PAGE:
Global Mining Review: Public database of mine tailings dams aims to prevent disasters. “The release of the Global Tailings Portal coincides with the one-year anniversary of the tailings dam collapse in Brumadinho, Brazil, which killed 270 people. After that disaster, a group of institutional investors led by the Church of England Pensions Board asked 726 of the world’s largest mining companies to disclose details about their tailings dams. Many of the companies complied, and the information they released has been incorporated into the database.” I didn’t know what mine tailings are. Apparently they’re are basically mining waste.
UP Matters: MTU awarded grant to uncover Calumet & Hecla Copper Mining Company records. “Michigan Technological University has been awarded a $240,000 grant to uncover Calumet & Hecla Copper Mining Company records. Researchers will spend the next two years contextualizing, scanning, and digitilizing the 40,000 employee records from Calumet & Hecla Copper Mining Company.”
The Narwhal: Anonymous Facebook page touts ‘recovery’ at Mount Polley while mine waste still piped into lake. “An anonymous group called ‘Mount Polley Remediation’ is promoting Facebook ads and videos celebrating the clean-up of one of the worst mining disasters in Canadian history, even as contaminated waste from the gold and copper mine owned by Imperial Metals continues to pour into Quesnel Lake.”
National Geographic: Do We Know Enough About The Deep Sea To Mine It?. “The United Nations organisation [International Seabed Authority (ISA)] headquartered in Kingston, Jamaica, is charged with promoting the mining of the ocean floor while, contradictorily, ensuring its protection. That’s about to change. As the ISA meets this month to draft regulations to allow mining to begin, it is set to unveil a public database that contains all environmental data reported by the miners since 2001. For the first time, scientists will be able to analyse the quantity and quality of that information and determine if mining contractors have complied with ISA rules.”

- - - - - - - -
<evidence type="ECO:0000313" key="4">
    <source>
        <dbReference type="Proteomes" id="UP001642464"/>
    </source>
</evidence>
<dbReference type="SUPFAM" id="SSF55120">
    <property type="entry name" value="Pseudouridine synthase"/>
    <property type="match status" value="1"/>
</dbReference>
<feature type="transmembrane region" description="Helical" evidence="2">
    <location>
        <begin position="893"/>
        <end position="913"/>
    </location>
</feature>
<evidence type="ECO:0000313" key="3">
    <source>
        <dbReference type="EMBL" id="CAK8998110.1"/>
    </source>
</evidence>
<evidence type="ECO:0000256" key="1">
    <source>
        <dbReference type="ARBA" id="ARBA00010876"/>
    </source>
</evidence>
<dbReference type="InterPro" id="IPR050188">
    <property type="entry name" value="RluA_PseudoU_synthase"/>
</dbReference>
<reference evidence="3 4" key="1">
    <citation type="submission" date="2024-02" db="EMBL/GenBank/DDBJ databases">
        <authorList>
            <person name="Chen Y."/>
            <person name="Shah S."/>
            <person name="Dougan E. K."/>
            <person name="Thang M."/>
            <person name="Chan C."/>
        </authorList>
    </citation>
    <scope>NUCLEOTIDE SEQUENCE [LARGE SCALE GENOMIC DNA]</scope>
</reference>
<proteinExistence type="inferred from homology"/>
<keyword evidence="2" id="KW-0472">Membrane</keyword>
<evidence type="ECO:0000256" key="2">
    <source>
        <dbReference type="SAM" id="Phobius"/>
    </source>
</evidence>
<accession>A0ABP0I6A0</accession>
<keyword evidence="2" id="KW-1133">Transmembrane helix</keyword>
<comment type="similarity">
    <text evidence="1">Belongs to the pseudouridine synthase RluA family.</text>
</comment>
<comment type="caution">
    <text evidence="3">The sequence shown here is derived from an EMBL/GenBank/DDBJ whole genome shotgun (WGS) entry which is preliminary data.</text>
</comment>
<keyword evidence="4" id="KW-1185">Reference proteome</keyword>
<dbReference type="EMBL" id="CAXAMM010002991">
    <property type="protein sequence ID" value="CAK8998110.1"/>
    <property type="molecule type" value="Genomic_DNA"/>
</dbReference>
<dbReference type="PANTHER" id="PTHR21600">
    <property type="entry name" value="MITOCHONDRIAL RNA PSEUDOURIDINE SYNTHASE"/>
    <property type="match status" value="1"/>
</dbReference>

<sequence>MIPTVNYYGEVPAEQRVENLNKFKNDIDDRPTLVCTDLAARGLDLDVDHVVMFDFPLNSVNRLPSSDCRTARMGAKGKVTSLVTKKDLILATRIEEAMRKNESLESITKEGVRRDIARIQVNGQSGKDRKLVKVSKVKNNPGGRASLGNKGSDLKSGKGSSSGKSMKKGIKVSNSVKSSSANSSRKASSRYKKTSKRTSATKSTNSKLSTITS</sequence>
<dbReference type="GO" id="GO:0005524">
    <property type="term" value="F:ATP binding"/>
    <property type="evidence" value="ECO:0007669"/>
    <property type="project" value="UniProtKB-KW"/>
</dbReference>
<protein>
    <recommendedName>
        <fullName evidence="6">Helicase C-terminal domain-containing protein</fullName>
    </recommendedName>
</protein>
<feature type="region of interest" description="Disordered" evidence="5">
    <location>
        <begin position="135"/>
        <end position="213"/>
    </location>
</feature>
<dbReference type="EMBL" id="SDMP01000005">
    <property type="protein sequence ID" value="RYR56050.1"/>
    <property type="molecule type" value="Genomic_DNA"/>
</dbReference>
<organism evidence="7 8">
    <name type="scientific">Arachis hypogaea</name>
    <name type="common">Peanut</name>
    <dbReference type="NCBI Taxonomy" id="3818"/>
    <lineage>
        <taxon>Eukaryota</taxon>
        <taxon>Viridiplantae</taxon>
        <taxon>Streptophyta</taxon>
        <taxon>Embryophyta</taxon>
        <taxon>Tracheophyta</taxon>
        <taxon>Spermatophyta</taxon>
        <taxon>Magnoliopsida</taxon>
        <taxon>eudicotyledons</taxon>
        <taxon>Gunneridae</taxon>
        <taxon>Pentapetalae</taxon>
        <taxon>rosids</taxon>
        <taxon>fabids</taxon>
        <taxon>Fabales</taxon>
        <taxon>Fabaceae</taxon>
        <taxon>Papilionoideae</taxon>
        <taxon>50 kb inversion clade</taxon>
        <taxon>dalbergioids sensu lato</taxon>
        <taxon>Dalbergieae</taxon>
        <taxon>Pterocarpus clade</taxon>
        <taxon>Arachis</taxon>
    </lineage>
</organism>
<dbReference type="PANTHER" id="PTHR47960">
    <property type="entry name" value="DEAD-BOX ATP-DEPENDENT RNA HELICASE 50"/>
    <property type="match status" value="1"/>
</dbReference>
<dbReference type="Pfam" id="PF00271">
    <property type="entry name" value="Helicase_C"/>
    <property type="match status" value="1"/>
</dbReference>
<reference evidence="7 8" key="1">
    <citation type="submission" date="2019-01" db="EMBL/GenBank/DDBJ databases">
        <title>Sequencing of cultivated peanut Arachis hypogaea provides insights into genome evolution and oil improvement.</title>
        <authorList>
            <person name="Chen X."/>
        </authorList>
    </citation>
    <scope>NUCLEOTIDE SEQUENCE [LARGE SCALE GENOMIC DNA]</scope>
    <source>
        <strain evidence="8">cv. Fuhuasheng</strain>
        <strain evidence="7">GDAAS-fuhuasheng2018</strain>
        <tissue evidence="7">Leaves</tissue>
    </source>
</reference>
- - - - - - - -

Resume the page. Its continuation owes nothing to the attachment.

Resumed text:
Devdiscourse: World Bank’s EGPS to create global platform for artisanal, small-scale mining data. “Artisanal and small-scale mining (ASM) is a vital livelihood for over 40 million people in developing countries, particularly for those living in remote, rural areas, according to the recent 2019 State of the ASM Sector report. Although it is the most important rural non-farm activity in the developing world, the sector remains under-researched.”
Stoke-on-Trent Live: Treasure trove of North Staffordshire’s mining heritage to be put online. “Volunteers have won a 10,000 grant to bring North Staffordshire’s mining heritage back to life for the digital generation. They have rescued thousands of photos, maps, artefacts and other documents that were left abandoned following the collapse of Chatterley Whitfield Mining Museum. Now these items are being turned into an online archive that people can dip into for enjoyment or to help with school projects and family research.”
Yale Environment 360: New Mapping Tool Visualizes 30 Years of Mountaintop Removal. “From 1985 to 2015, coal companies blasted an average of 21,000 acres of Appalachian land every year in search of coal — an area about half the size of Washington, D.C., according to a new satellite mapping tool that allows users to track mountaintop removal over the last three decades in 74 key coal-mining counties.”